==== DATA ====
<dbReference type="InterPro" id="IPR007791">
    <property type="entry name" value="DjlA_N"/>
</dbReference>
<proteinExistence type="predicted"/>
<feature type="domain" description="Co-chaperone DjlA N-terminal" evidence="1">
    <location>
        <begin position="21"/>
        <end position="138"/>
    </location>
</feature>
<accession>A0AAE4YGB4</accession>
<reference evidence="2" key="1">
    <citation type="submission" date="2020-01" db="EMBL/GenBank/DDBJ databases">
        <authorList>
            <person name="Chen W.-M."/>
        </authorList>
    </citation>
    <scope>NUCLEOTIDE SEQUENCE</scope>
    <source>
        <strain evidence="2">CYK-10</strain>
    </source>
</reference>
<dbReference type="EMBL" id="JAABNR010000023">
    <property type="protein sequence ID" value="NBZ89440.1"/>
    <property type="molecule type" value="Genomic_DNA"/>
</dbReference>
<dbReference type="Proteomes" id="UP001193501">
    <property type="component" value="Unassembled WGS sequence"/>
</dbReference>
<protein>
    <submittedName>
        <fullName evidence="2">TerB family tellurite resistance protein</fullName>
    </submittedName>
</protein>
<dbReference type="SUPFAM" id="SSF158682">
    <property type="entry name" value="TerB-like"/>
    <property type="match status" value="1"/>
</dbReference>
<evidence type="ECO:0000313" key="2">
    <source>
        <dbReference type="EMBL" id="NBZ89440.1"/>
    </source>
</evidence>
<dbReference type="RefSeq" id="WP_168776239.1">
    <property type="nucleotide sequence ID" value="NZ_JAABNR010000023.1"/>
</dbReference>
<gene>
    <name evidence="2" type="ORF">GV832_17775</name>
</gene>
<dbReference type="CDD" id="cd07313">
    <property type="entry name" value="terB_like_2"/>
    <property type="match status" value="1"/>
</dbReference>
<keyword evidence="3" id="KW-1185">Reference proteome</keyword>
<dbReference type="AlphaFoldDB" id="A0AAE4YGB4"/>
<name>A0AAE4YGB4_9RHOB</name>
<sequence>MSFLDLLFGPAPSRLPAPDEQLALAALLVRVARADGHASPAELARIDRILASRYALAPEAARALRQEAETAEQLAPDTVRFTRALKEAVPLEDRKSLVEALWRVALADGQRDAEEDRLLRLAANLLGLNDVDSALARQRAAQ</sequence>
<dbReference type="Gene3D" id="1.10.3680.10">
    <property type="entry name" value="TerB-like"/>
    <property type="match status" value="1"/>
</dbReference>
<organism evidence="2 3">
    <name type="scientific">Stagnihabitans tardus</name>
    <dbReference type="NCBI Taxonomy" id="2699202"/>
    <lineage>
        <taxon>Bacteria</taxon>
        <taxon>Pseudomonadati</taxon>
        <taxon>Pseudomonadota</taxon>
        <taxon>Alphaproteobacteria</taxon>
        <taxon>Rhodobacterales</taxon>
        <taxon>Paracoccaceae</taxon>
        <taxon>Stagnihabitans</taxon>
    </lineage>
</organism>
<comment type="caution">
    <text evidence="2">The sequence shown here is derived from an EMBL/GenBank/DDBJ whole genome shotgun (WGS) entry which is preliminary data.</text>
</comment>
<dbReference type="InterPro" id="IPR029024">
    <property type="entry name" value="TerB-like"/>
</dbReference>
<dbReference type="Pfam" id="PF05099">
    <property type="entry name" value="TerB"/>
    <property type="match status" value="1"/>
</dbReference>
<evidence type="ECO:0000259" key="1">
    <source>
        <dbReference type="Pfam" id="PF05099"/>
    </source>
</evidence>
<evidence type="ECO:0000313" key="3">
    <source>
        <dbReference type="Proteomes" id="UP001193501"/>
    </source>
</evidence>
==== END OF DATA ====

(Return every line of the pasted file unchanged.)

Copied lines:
<dbReference type="InterPro" id="IPR007791">
    <property type="entry name" value="DjlA_N"/>
</dbReference>
<proteinExistence type="predicted"/>
<feature type="domain" description="Co-chaperone DjlA N-terminal" evidence="1">
    <location>
        <begin position="21"/>
        <end position="138"/>
    </location>
</feature>
<accession>A0AAE4YGB4</accession>
<reference evidence="2" key="1">
    <citation type="submission" date="2020-01" db="EMBL/GenBank/DDBJ databases">
        <authorList>
            <person name="Chen W.-M."/>
        </authorList>
    </citation>
    <scope>NUCLEOTIDE SEQUENCE</scope>
    <source>
        <strain evidence="2">CYK-10</strain>
    </source>
</reference>
<dbReference type="EMBL" id="JAABNR010000023">
    <property type="protein sequence ID" value="NBZ89440.1"/>
    <property type="molecule type" value="Genomic_DNA"/>
</dbReference>
<dbReference type="Proteomes" id="UP001193501">
    <property type="component" value="Unassembled WGS sequence"/>
</dbReference>
<protein>
    <submittedName>
        <fullName evidence="2">TerB family tellurite resistance protein</fullName>
    </submittedName>
</protein>
<dbReference type="SUPFAM" id="SSF158682">
    <property type="entry name" value="TerB-like"/>
    <property type="match status" value="1"/>
</dbReference>
<evidence type="ECO:0000313" key="2">
    <source>
        <dbReference type="EMBL" id="NBZ89440.1"/>
    </source>
</evidence>
<dbReference type="RefSeq" id="WP_168776239.1">
    <property type="nucleotide sequence ID" value="NZ_JAABNR010000023.1"/>
</dbReference>
<gene>
    <name evidence="2" type="ORF">GV832_17775</name>
</gene>
<dbReference type="CDD" id="cd07313">
    <property type="entry name" value="terB_like_2"/>
    <property type="match status" value="1"/>
</dbReference>
<keyword evidence="3" id="KW-1185">Reference proteome</keyword>
<dbReference type="AlphaFoldDB" id="A0AAE4YGB4"/>
<name>A0AAE4YGB4_9RHOB</name>
<sequence>MSFLDLLFGPAPSRLPAPDEQLALAALLVRVARADGHASPAELARIDRILASRYALAPEAARALRQEAETAEQLAPDTVRFTRALKEAVPLEDRKSLVEALWRVALADGQRDAEEDRLLRLAANLLGLNDVDSALARQRAAQ</sequence>
<dbReference type="Gene3D" id="1.10.3680.10">
    <property type="entry name" value="TerB-like"/>
    <property type="match status" value="1"/>
</dbReference>
<organism evidence="2 3">
    <name type="scientific">Stagnihabitans tardus</name>
    <dbReference type="NCBI Taxonomy" id="2699202"/>
    <lineage>
        <taxon>Bacteria</taxon>
        <taxon>Pseudomonadati</taxon>
        <taxon>Pseudomonadota</taxon>
        <taxon>Alphaproteobacteria</taxon>
        <taxon>Rhodobacterales</taxon>
        <taxon>Paracoccaceae</taxon>
        <taxon>Stagnihabitans</taxon>
    </lineage>
</organism>
<comment type="caution">
    <text evidence="2">The sequence shown here is derived from an EMBL/GenBank/DDBJ whole genome shotgun (WGS) entry which is preliminary data.</text>
</comment>
<dbReference type="InterPro" id="IPR029024">
    <property type="entry name" value="TerB-like"/>
</dbReference>
<dbReference type="Pfam" id="PF05099">
    <property type="entry name" value="TerB"/>
    <property type="match status" value="1"/>
</dbReference>
<evidence type="ECO:0000259" key="1">
    <source>
        <dbReference type="Pfam" id="PF05099"/>
    </source>
</evidence>
<evidence type="ECO:0000313" key="3">
    <source>
        <dbReference type="Proteomes" id="UP001193501"/>
    </source>
</evidence>